Pluto in approximate true colour based on Hubble Space Telescope albedo data A dwarf planet is an object the size of a planet (a planetary-mass object) but that is neither a planet nor a moon or other natural satellite. More explicitly, the International Astronomical Union (IAU) defines a dwarf planet as a celestial body in direct orbit of the Sun that is massive enough for its shape to be controlled by gravity, but that unlike a planet has not cleared its orbit of other objects. However, only two of these bodies, Ceres and Pluto, have been observed in enough detail to demonstrate that they actually fit the IAU's definition. The classification of bodies in other planetary systems with the characteristics of dwarf planets has not been addressed. History of the concept The IAU's final Resolution 5A preserved this three-category system for the celestial bodies orbiting the Sun. Name Characteristics *ME in Earth masses. Orbital dominance Size and mass
Eris (dwarf planet)Eris (minor-planet designation 136199 Eris) is the most-massive known dwarf planet in the Solar System and the ninth-most-massive body known to directly orbit the Sun.[d] It is estimated to be 2,326 (±12) km in diameter, and 27% more massive than Pluto, or about 0.27% of the Earth's mass. Routine observations were taken by the team on October 21, 2003, using the 1.2 m Samuel Oschin Schmidt telescope at Mount Palomar Observatory, California, but the image of Eris was not discovered at that point due to its very slow motion across the sky: The team's automatic image-searching software excluded all objects moving at less than 1.5 arcseconds per hour to reduce the number of false positives returned. When Sedna was discovered, it was moving at 1.75 arcsec/h, and in light of that the team reanalyzed their old data with a lower limit on the angular motion, sorting through the previously excluded images by eye. Distribution of trans-Neptunian objects
PlutoIn 2015, the Pluto system is due to be visited by spacecraft for the first time. The New Horizons probe will perform a flyby during which it will attempt to take detailed measurements and images of the plutoid and its moons. Discovery Discovery photographs of Pluto In the 1840s, using Newtonian mechanics, Urbain Le Verrier predicted the position of the then-undiscovered planet Neptune after analysing perturbations in the orbit of Uranus. In 1906, Percival Lowell, a wealthy Bostonian who had founded the Lowell Observatory in Flagstaff, Arizona in 1894, started an extensive project in search of a possible ninth planet, which he termed "Planet X". By 1909, Lowell and William H. Tombaugh's task was to systematically image the night sky in pairs of photographs taken two weeks apart, then examine each pair and determine whether any objects had shifted position. Name The discovery made headlines across the globe. ), but has a circle in place of the middle prong of the trident ( Other factors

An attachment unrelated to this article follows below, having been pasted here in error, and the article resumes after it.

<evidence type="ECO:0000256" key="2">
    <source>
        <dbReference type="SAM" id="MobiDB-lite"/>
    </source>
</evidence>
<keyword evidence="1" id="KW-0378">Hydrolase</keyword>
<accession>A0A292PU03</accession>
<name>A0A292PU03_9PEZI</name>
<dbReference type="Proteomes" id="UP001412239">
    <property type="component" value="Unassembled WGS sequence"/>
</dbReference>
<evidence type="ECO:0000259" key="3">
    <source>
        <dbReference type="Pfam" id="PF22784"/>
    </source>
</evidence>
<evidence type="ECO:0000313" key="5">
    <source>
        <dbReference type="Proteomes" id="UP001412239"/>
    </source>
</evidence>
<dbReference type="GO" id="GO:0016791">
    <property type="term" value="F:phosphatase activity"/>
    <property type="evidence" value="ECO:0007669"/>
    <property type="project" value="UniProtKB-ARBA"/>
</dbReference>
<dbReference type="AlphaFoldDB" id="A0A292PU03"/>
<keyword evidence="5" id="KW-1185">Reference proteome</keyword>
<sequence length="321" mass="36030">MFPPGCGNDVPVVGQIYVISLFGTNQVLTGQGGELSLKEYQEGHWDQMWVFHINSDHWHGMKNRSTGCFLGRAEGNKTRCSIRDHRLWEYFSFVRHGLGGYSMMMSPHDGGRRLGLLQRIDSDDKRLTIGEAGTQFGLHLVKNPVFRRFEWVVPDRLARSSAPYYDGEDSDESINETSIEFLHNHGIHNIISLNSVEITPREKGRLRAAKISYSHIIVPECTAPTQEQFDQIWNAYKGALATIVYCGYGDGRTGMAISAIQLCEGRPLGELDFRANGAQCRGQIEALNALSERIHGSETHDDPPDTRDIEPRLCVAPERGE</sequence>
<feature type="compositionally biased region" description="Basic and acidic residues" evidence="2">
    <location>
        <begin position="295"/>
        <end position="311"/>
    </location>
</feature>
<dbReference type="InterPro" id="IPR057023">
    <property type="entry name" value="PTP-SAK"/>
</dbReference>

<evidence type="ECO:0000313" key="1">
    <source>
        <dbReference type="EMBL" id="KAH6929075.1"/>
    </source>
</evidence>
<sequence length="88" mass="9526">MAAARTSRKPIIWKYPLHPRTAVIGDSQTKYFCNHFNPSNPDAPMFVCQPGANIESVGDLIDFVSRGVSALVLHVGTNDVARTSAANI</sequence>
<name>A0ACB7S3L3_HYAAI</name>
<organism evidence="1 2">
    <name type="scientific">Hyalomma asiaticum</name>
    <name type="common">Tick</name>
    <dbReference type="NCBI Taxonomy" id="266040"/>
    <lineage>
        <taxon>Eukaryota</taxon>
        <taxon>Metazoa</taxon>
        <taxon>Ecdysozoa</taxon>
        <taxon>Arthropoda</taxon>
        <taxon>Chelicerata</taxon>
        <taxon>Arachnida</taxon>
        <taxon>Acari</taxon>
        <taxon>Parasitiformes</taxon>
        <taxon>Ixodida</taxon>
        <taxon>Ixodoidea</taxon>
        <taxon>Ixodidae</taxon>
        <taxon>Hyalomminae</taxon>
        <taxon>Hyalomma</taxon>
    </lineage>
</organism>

Ceres (dwarf planet)From Earth, the apparent magnitude of Ceres ranges from 6.7 to 9.3, and hence even at its brightest it is too dim to be seen with the naked eye except under extremely dark skies. Piazzi's book "Della scoperta del nuovo pianeta Cerere Ferdinandea" outlining the discovery of Ceres, dedicated the new "planet" to Ferdinand I of the Two Sicilies One of the astronomers selected for the search was Giuseppe Piazzi at the Academy of Palermo, Sicily. By this time, the apparent position of Ceres had changed (mostly due to the Earth's orbital motion), and was too close to the Sun's glare for other astronomers to confirm Piazzi's observations. The early observers were only able to calculate the size of Ceres to within about an order of magnitude. The name Ceres is pronounced /ˈsɪəriːz/ (SEER-eez). The old astronomical symbol of Ceres is a sickle, 〈⚳〉 ( ), similar to Venus's symbol 〈♀〉 but with a break in the circle, with a variant 〈 Ceres (bottom left), the Moon and the Earth, shown to scale
Haumea (dwarf planet)Two teams claim credit for the discovery of Haumea. Mike Brown and his team at Caltech discovered Haumea in December 2004 on images they had taken on May 6, 2004. On July 20, 2005, they published an online abstract of a report intended to announce the discovery at a conference in September 2005. At around this time, José Luis Ortiz Moreno and his team at the Instituto de Astrofísica de Andalucía at Sierra Nevada Observatory in Spain found Haumea on images taken on March 7–10, 2003. Ortiz emailed the Minor Planet Center with their discovery on the night of July 27, 2005. Brown initially conceded discovery credit to Ortiz, but came to suspect the Spanish team of fraud upon learning that his observation logs were accessed from the Spanish observatory the day before the discovery announcement. The proposal by the Ortiz team, Ataecina, did not meet IAU naming requirements, because Ataecina is not a creation deity.
Makemake (dwarf planet)Makemake (minor-planet designation 136,472 Makemake) is a dwarf planet and perhaps the largest Kuiper belt object (KBO) in the classical population,[nb 2] with a diameter that is about 2/3 the size of Pluto. Makemake has no known satellites, which makes it unique among the largest KBOs and means that its mass can only be estimated. Its extremely low average temperature, about 30 K (−243.2 °C), means its surface is covered with methane, ethane, and possibly nitrogen ices. Despite its relative brightness (it is about a fifth as bright as Pluto),[nb 3] Makemake was not discovered until well after many much fainter Kuiper belt objects. Most searches for minor planets are conducted relatively close to the ecliptic (the region of the sky that the Sun, Moon and planets appear to lie in, as seen from Earth), due to the greater likelihood of finding objects there. The provisional designation 2005 FY9 was given to Makemake when the discovery was made public.